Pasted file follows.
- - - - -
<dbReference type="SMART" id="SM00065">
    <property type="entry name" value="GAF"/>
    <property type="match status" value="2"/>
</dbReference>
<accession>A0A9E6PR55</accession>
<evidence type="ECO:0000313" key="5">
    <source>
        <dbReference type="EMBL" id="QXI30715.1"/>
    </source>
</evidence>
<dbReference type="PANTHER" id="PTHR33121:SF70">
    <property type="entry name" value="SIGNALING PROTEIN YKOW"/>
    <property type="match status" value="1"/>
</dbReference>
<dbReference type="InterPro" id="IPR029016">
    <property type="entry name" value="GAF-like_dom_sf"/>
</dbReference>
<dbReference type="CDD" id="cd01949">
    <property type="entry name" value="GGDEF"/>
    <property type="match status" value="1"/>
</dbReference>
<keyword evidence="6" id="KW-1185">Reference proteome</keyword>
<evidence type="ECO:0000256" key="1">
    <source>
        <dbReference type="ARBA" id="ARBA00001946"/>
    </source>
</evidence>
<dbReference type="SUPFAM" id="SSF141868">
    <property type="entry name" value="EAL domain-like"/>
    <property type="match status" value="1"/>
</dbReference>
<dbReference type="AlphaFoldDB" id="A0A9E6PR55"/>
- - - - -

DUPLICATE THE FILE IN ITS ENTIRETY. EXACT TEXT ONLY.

<dbReference type="SMART" id="SM00065">
    <property type="entry name" value="GAF"/>
    <property type="match status" value="2"/>
</dbReference>
<accession>A0A9E6PR55</accession>
<evidence type="ECO:0000313" key="5">
    <source>
        <dbReference type="EMBL" id="QXI30715.1"/>
    </source>
</evidence>
<dbReference type="PANTHER" id="PTHR33121:SF70">
    <property type="entry name" value="SIGNALING PROTEIN YKOW"/>
    <property type="match status" value="1"/>
</dbReference>
<dbReference type="InterPro" id="IPR029016">
    <property type="entry name" value="GAF-like_dom_sf"/>
</dbReference>
<dbReference type="CDD" id="cd01949">
    <property type="entry name" value="GGDEF"/>
    <property type="match status" value="1"/>
</dbReference>
<keyword evidence="6" id="KW-1185">Reference proteome</keyword>
<evidence type="ECO:0000256" key="1">
    <source>
        <dbReference type="ARBA" id="ARBA00001946"/>
    </source>
</evidence>
<dbReference type="SUPFAM" id="SSF141868">
    <property type="entry name" value="EAL domain-like"/>
    <property type="match status" value="1"/>
</dbReference>
<dbReference type="AlphaFoldDB" id="A0A9E6PR55"/>